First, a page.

Plastic pollution is of ever-growing concern. It is a well-known fact that plastic litter is omnipresent in our environment and the eventual sink for plastic waste is the world oceans. Even in the Arctic region plastic pollution is widespread. There is now a great urgency for actions to stem the plastic tide. Recently, the United Nations Environment Assembly adopted a broad negotiating mandate for a new legally binding international agreement to end plastic pollution. The new agreement is expected to include provisions to promote national and international cooperative measures to reduce plastic pollution in the marine environment.
Scientific research and studies into plastic pollution have been growing quite fast over the last couple of decades. It is essential that we take full advantage of the best available knowledge when we look for solutions to tackle this global problem. In March 2021, Iceland and the Nordic Council of Ministers hosted a successful First symposium on Plastics in the Arctic and Sub-Arctic Region with participants calling for a follow up in the near future.
For these reasons, the Government of Iceland, with the support of the Nordic Council of Ministers, will host a Second International Symposium on Plastics in the Arctic and Sub-Arctic Region at Harpa, Reykjavík Concert Hall and Conference Center, on 22-23 November 2023. The aim is to gather scientific, Indigenous and local knowledge on plastic pollution and discuss ways and means to reduce the impact of plastics on Arctic ecosystems.
The Government of Iceland has already received confirmation from the following organizations and institutions to become partners in the event. These are the International Council for the Exploration of the Sea (ICES), the Oslo and Paris Commission (OSPAR), the International Oceanographic Commission (IOC) of UNESCO, the University of the Arctic (UArctic), the International Arctic Science Committee (IASC) the Polar Institute of Wilson Center, GRID-Arendal, the Center for the Ocean and the Arctic, UiT the Arctic University of Norway and the Nature Institute of Greenland. Iceland is interested in extending the collaboration and partnership in the symposium and will welcome additional partners for the event. The symposium is being held with financial support from the Nordic Council of Ministers.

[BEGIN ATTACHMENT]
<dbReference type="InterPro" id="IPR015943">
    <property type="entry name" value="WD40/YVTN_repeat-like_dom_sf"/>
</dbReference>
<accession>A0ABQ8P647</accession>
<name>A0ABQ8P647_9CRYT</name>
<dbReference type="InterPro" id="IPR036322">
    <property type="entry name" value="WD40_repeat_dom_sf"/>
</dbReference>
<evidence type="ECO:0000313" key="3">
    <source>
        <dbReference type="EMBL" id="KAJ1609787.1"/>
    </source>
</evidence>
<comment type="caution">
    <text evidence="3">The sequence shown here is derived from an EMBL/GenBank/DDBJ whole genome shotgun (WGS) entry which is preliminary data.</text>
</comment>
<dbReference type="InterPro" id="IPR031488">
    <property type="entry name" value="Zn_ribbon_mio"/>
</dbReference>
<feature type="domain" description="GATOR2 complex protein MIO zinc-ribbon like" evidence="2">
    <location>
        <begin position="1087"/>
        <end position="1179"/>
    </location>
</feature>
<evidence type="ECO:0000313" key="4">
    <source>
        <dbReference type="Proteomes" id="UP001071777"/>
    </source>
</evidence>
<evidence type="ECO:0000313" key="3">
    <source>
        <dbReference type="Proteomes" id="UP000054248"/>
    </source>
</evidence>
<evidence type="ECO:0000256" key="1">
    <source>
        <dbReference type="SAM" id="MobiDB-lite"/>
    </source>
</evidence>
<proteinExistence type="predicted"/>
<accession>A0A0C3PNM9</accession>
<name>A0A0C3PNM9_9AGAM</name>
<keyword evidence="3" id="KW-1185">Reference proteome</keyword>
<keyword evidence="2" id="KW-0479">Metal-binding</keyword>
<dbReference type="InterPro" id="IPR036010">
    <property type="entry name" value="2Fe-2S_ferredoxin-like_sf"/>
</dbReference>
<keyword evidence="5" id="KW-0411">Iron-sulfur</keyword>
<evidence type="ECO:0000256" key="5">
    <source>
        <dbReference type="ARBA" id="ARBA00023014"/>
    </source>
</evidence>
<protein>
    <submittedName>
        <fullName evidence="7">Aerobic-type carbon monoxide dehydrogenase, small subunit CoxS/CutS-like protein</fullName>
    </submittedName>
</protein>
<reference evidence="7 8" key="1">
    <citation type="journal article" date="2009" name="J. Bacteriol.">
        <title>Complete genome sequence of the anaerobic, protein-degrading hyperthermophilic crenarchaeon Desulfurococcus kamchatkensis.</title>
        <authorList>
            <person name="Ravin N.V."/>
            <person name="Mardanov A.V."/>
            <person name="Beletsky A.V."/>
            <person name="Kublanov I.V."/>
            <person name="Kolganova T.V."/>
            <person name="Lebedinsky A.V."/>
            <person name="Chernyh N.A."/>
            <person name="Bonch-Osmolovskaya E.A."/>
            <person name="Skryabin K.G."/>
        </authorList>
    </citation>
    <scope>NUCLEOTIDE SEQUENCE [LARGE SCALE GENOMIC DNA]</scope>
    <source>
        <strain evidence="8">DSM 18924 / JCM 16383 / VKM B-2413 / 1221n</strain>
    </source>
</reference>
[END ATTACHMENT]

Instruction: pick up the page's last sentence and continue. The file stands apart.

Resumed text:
The planned symposium will build on the foundation of science of the first symposium and produce information and advice for decision makers. The symposium aims for exchange of views and updates of knowledge from various sources. The symposium will evaluate the present extent and nature of plastic pollution in the Arctic and Sub-Arctic regions and discuss its impact on ecosystems and communities. The origin of plastic litter, how it is transported to or in the Arctic and Sub-Arctic region and how breakdown processes are affecting the status of pollution will also be addressed.
Finally the symposium will focus on possible mitigation methods and how they can be implemented and provide useful input to the ongoing negotiations on an international agreement on plastic pollution, and to other ongoing relevant international work to support protection of the marine environment.
A high-level scientific steering committee has been established to assist in developing the program of the symposium.
- Monitoring and assessment of plastic pollution in the Arctic.
- Methodological developments to determine macro, micro and nano plastics.
- Sources and transport of plastic in the Arctic and sub-Arctic.
- Impacts of marine litter in the Arctic (environmental, economic and social).
- Arctic challenges and solutions for improved waste management.
- Tackling plastic pollution: international collaboration, policies, best practices and novel developments from around the world.